Grant Award Details

Clinical Study of T stem cell memory (Tscm)-based CAR-T cells in Patients with Multiple Myeloma
Grant Number: 
CLIN2-10395
Project Objective: 
  • Clinical Study of T stem cell memory (Tscm)-based CAR-T cells in Patients with Multiple Myeloma

Investigator: 
Type: 
PI
Disease Focus: 
Blood Cancer
Cancer
Multiple Myeloma
Human Stem Cell Use: 
Adult Stem Cell
Award Value: 
$19,813,407
Status: 
Active

Grant Application Details

Application Title: 
  • Clinical Study of T stem cell memory (Tscm)-based CAR-T cells in Patients with Multiple Myeloma
Public Abstract: 

Therapeutic Candidate or Device

Genetically engineered, Centyrin-based, stem cell memory CAR-T cells (CARTyrin T cells)

Indication

Multiple Myeloma

Therapeutic Mechanism

The Centyrin-based chimeric antigen receptor (CARTyrin) cells are cells that are removed from a myeloma patient's body and genetically engineered to express a receptor that binds to BCMA that is selectively found on myeloma cells, triggering the CARTyrin T cells to specifically kill the myeloma cells. Because the CARTyrin T cells are stem cell memory, they can persist for long periods and kill residual myeloma cells or recurrences.

Unmet Medical Need

Multiple myeloma is generally an incurable and fatal disease, running a course of multiple relapses and recurrences. Current therapies rarely produce long-term control in relapsed/refractory patients. Being stem cell memory CAR-T cells, the treatment could potentially produce long-term control.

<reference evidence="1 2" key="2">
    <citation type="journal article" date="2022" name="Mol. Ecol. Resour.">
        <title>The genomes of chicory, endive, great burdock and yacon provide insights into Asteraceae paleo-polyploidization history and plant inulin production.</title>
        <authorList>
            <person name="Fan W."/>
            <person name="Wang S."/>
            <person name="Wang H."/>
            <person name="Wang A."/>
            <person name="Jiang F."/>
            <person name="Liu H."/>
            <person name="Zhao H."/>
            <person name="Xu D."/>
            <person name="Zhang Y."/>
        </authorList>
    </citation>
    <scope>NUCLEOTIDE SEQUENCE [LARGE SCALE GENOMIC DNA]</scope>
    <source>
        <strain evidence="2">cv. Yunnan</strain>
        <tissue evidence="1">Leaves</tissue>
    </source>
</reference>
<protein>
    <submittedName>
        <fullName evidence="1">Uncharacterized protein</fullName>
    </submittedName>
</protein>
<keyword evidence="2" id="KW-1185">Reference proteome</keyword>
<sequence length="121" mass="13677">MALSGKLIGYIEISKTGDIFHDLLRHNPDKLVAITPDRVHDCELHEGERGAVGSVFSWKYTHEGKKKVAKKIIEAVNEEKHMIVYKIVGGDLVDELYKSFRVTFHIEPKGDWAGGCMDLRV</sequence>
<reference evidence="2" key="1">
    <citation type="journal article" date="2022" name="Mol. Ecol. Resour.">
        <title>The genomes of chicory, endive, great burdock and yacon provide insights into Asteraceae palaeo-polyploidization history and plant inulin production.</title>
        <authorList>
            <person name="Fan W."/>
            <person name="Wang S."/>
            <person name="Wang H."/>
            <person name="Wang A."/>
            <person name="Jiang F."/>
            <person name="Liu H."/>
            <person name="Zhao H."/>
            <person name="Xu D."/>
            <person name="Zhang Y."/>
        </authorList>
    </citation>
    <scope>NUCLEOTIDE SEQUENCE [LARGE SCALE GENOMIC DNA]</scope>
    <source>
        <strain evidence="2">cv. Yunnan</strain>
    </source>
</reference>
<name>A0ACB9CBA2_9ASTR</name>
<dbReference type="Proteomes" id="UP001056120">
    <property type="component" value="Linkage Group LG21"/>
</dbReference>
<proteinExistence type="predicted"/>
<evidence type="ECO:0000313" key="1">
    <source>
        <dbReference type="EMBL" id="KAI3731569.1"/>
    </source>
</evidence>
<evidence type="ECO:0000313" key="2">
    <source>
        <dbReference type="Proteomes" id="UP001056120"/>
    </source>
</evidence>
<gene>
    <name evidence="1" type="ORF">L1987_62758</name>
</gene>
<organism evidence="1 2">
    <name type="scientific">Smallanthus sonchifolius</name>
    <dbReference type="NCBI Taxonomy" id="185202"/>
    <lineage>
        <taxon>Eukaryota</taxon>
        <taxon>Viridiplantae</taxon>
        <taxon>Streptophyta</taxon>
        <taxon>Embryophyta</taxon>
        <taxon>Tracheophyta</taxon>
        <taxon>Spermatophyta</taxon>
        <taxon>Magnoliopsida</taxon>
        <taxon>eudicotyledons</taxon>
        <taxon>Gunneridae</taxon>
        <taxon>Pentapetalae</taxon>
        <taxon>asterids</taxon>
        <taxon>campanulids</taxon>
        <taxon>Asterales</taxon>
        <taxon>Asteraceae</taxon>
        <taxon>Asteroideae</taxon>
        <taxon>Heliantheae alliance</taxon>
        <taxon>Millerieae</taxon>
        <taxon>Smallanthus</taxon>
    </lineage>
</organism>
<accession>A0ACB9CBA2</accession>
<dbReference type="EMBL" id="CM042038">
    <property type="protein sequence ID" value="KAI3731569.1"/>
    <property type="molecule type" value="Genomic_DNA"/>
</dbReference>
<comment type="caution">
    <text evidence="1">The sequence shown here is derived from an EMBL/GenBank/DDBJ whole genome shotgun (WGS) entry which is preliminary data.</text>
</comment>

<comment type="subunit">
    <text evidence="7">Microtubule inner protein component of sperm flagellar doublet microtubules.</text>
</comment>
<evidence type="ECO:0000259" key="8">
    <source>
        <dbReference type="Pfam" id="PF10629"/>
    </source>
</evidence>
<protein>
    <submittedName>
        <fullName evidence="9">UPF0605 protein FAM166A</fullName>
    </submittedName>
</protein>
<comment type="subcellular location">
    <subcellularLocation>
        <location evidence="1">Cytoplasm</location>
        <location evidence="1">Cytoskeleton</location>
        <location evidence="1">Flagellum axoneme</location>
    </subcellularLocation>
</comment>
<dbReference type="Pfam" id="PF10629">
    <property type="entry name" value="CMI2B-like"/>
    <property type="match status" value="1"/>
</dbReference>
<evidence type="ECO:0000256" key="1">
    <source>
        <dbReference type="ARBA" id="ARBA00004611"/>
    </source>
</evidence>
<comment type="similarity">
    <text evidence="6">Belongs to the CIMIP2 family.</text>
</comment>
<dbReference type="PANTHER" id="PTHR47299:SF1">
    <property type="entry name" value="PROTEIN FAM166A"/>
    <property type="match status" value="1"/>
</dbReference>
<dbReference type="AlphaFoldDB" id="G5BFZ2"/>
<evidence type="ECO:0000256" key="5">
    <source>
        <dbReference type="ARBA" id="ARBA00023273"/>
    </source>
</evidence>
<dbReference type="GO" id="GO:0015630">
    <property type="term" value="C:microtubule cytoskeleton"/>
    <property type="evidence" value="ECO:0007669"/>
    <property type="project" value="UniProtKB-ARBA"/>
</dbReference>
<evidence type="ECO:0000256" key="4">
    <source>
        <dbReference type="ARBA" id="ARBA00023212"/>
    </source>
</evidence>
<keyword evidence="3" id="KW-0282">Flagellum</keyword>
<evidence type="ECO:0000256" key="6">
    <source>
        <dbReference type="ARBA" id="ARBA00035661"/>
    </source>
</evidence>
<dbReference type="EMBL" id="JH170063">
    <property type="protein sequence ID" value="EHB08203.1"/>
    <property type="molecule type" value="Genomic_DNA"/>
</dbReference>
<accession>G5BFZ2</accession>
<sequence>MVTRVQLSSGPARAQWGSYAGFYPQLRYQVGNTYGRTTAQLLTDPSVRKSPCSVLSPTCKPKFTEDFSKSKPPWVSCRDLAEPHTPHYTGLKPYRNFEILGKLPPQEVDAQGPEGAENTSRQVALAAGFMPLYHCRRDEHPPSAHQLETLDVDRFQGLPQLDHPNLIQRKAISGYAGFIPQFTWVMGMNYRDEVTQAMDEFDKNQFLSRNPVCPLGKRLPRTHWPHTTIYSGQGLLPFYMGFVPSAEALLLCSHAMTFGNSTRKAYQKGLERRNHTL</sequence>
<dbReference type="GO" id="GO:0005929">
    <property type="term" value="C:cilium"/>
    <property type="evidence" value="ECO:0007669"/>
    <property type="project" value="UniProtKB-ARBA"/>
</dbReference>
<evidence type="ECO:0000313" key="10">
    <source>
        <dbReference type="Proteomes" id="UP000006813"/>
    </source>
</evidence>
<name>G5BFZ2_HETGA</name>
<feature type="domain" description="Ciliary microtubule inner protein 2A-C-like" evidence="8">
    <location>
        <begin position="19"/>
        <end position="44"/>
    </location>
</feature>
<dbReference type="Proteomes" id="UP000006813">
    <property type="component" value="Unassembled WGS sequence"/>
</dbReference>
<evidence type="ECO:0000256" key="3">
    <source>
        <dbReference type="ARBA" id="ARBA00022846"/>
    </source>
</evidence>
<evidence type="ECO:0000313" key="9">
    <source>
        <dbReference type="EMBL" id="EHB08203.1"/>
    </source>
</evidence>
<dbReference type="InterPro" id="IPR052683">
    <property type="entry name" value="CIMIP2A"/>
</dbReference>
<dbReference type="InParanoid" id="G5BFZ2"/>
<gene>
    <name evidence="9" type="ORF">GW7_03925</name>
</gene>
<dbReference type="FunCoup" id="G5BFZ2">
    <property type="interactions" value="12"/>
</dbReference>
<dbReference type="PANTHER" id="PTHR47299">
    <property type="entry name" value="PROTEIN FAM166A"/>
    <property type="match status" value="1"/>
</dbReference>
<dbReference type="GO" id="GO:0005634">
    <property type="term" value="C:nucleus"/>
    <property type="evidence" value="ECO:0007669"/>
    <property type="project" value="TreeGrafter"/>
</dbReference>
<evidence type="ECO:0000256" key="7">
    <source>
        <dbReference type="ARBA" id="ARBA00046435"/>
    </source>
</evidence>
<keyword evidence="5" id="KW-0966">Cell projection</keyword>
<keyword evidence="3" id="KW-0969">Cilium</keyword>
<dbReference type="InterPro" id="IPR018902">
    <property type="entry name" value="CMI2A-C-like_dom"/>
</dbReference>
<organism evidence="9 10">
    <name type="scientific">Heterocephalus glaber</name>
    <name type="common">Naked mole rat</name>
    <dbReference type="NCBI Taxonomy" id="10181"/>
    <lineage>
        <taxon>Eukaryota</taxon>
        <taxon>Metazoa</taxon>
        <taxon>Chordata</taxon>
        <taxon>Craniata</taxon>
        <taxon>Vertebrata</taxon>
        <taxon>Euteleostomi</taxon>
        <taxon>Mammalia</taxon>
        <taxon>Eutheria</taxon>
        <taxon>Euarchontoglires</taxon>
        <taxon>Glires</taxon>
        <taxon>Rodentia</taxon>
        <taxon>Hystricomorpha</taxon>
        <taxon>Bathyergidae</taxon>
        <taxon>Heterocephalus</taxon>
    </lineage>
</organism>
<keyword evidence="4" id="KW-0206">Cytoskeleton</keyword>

Project Objective

Phase 1 trial completed

Major Proposed Activities

  • Manufacturing of products for the proposed trial
  • Enrollment, treatment and follow-up of patients to assess safety and efficacy of the therapy, followed by analysis and reporting of the results
  • Completion of nonclinical safety studies
Statement of Benefit to California: 

Multiple myeloma is generally a fatal disease, running a course of multiple recurrences despite current therapies. Being stem cell memory CAR-T cells, this treatment could cure or control myeloma with low toxicity, directly benefiting patients, their relatives and friends who are citizens of California. A durable, low-toxicity, one-time treatment could also reduce costs to Californians both directly and in terms of state and federal taxes by decreasing the need for subsequent medical care.